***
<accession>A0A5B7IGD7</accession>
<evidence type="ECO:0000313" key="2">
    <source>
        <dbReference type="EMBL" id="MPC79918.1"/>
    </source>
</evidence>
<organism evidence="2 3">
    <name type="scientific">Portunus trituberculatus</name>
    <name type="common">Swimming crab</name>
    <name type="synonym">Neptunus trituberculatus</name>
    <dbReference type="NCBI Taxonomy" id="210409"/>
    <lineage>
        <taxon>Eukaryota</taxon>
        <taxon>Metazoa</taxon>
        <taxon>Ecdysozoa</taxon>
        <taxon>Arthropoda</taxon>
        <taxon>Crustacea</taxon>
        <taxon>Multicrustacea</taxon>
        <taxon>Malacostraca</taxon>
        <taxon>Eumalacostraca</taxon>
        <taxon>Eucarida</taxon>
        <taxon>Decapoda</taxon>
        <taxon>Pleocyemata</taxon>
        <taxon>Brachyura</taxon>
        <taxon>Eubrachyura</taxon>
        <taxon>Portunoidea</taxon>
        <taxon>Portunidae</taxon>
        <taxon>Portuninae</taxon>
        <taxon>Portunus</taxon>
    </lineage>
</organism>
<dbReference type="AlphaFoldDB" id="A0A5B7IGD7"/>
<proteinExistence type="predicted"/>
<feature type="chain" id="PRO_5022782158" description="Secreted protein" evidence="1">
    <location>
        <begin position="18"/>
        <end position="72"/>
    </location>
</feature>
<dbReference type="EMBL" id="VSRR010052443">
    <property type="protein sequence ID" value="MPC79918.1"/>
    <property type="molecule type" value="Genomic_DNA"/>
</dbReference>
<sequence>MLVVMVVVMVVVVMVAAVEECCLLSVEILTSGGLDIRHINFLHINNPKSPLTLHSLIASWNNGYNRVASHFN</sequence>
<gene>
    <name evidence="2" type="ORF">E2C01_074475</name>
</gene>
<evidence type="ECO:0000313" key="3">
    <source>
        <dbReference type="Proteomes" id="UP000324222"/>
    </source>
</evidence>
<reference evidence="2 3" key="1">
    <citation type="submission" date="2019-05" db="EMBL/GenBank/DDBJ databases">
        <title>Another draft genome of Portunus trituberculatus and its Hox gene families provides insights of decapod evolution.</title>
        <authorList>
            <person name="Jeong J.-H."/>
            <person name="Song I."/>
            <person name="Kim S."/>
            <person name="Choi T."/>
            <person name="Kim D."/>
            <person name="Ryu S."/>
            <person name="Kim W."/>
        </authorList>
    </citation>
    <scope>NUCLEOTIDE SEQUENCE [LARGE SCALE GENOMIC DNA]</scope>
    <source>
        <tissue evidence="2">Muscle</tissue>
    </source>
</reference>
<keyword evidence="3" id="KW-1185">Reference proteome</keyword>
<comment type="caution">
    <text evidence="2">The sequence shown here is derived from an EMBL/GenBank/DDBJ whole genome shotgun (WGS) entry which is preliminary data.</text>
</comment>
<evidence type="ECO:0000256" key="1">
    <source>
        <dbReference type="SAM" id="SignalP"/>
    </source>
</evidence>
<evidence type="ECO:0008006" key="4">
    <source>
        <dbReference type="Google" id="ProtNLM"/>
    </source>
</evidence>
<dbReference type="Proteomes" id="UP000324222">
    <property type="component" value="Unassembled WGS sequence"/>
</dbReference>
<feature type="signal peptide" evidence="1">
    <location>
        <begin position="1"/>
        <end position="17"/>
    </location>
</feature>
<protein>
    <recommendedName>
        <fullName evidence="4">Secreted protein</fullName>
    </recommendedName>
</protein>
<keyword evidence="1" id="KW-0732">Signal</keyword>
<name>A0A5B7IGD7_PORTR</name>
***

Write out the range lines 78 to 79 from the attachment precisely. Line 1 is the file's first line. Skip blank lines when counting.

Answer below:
    </source>
</evidence>